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Publication numberUS7870675 B1
Publication typeGrant
Application numberUS 12/077,931
Publication dateJan 18, 2011
Filing dateMar 24, 2008
Priority dateMar 24, 2008
Publication number077931, 12077931, US 7870675 B1, US 7870675B1, US-B1-7870675, US7870675 B1, US7870675B1
InventorsMichael Della Polla
Original AssigneeMichael Della Polla
Export CitationBiBTeX, EndNote, RefMan
External Links: USPTO, USPTO Assignment, Espacenet
Beveled blade flute cutter
US 7870675 B1
Abstract
A blade shank that can be used for cutting corrugated sheets incorporating improvements to blade design and cutting geometries for an improved cutting action on corrugated sheets; that may include a handle, but does include a blade shank or blade base, at least one cutting edge, at least one guide member attached to the blade base or blade shank; the blade shank can be attached to a handle with the cutting edge facing rearward while the guide member is directed rearward wile the guide member straddles the cutting edge or edges.
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Claims(10)
1. A blade used for cutting corrugated sheets comprising: a blade unit including a planar blade shank portion defining a plane, a first transition point where the blade unit bends out of the plane to form a first cutting edge (35) and a second transition portion where the blade unit bends out of plane and is embedded in a discrete first guide member; a third transition point where the blade unit bends out of plane to form a second cutting edge at an angle diverse from the blade shank portion and the first cutting edge;
said first elongated guide member (33) partially encasing the blade unit below the first cutting edge and extending to both lateral sides and in front of the first cutting edge of the blade unit;
a second elongated guide member partially encasing the blade unit below the second cutting edge and extending to both lateral sides and in front of the second cutting edge of the blade unit;
the first and second guide members having top and bottom surfaces perpendicular to the plane of the planar blade shank portion so that the first and second cutting edges of the blade shank are angled to create beveled cuts when the blade is drawn through a corrugated sheet.
2. A blade used for cutting corrugated sheets comprising: a blade unit including a planar blade shank portion defining a plane, a first transition point where the blade unit bends out of the plane to form a first cutting edge (35) and a second transition portion where the blade unit bends out of plane and is embedded in a discrete first guide member; a third transition point where the blade unit bends out of plane to form a second cutting edge at an angle diverse from the blade shank portion and the first cutting edge;
said first elongated guide member (33) partially encasing the blade unit below the first cutting edge and extending to both lateral sides and in front of the first cutting edge of the blade unit;
a second elongated guide member partially encasing the blade unit below the second cutting edge and extending to both lateral sides and in front of the second cutting edge of the blade unit;
the first guide member having top and bottom surfaces parallel to a top surface of the second guide member so that the cutting edges of the blade shank are angled to the corrugated sheet and create top and bottom differently angled beveled cuts when the blade is drawn through a corrugated sheet.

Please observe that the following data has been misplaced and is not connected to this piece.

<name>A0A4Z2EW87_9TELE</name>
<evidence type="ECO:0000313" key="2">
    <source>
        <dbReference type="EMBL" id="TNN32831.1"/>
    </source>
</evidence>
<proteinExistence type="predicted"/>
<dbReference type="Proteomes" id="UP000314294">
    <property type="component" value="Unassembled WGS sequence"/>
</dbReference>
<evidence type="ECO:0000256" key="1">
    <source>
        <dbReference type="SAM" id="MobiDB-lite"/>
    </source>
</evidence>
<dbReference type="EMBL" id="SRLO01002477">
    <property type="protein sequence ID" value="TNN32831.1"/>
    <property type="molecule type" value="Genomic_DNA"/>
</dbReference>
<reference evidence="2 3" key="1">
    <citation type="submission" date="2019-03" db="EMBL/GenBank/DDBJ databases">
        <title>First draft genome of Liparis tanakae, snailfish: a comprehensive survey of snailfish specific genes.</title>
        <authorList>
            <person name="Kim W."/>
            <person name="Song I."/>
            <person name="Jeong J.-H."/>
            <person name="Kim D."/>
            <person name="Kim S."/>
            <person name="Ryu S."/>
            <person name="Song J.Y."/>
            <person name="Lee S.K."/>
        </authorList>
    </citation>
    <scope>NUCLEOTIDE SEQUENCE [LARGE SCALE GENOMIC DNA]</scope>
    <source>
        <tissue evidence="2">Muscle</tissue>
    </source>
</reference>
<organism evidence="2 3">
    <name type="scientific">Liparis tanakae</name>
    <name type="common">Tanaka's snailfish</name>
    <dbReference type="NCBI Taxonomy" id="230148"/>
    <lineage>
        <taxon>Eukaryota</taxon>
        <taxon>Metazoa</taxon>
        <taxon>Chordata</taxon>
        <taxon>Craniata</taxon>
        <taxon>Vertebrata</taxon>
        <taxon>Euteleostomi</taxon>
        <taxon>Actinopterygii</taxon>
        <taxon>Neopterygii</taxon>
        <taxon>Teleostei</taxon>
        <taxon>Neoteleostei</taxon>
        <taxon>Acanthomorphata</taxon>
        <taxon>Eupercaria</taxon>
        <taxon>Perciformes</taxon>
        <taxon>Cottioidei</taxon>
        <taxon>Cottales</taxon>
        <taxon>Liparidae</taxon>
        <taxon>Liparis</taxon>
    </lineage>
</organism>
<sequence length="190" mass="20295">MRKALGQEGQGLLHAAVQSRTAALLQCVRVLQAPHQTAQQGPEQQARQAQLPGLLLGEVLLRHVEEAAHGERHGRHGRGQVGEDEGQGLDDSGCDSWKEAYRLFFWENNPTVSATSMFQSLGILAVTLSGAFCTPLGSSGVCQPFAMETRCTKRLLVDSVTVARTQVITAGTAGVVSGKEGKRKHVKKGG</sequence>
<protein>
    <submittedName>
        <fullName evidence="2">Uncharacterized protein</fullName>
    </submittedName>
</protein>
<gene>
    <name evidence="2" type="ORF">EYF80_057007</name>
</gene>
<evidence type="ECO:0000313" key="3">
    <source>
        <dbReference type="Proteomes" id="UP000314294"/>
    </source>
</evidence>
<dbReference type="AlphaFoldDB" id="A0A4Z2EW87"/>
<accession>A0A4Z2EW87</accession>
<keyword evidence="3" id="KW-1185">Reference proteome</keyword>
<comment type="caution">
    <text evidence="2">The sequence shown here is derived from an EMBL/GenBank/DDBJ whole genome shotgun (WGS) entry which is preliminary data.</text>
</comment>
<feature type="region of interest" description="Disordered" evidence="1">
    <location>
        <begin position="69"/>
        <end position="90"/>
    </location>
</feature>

3. A blade as in claim 2 or 1, wherein the guide members are pivotally mounted to the blade unit.
4. A blade as in claim 2 or 1, wherein the cutting edges are mounted to the blade unit such that they may be replaced.
5. A blade as in claim 2 or 1, wherein each of the guide members may be repositioned on the blade unit.
6. A blade as in claim 2 or 1, wherein each of the guide members may be replaced by different guide members of a different width.
7. A blade as in claim 2 or 1, wherein the second cutting edge trails the first cutting edge.
8. A blade as in claim 2 or 1, wherein each guide member is formed of multiple guide member sides fastened to either side of the blade unit.
9. A blade shank as in claim 8 where one side of the guide member side is larger than the opposing smaller side of the guide member side, the smaller side being smaller than the larger side by an amount at least twice as much as the wall thickness of the corrugated material being cut.
10. A blade shank as in claim 8 where the independent guide member sides are of a size that puts the cutting edge of each cutting side at the approximate mid point of the flute being cut in the corrugated sheet.
Description
FIELD OF THE INVENTION

The present invention relates to specialty knife blades, in particular, relates to specialty knife blades for the sign industry used for cutting and trimming corrugated plastic sheets for signs.

BACKGROUND OF THE INVENTION

Corrugated plastic sheets are used in the sign industry as a backing for signs. This material is made up of a series of flutes connected side by side to form corrugated sheets. This material can be printed on or used as a low cost backing for a sign. This material usually needs to be trimmed or cut to size. Typically a box cutter type knife with a straight edge can be used to cut against the flutes. When cutting with the flutes, an unsightly cut will result if the knife hits a sidewall of the flute causing the knife to “jump flutes”. Most of the time, the flutes are not perfectly straight because of the extruded manufacturing process. They can incorporate a slight wave so it is close to impossible to cut the length of a sheet without crossing a flute wall with a standard box knife and straight edge.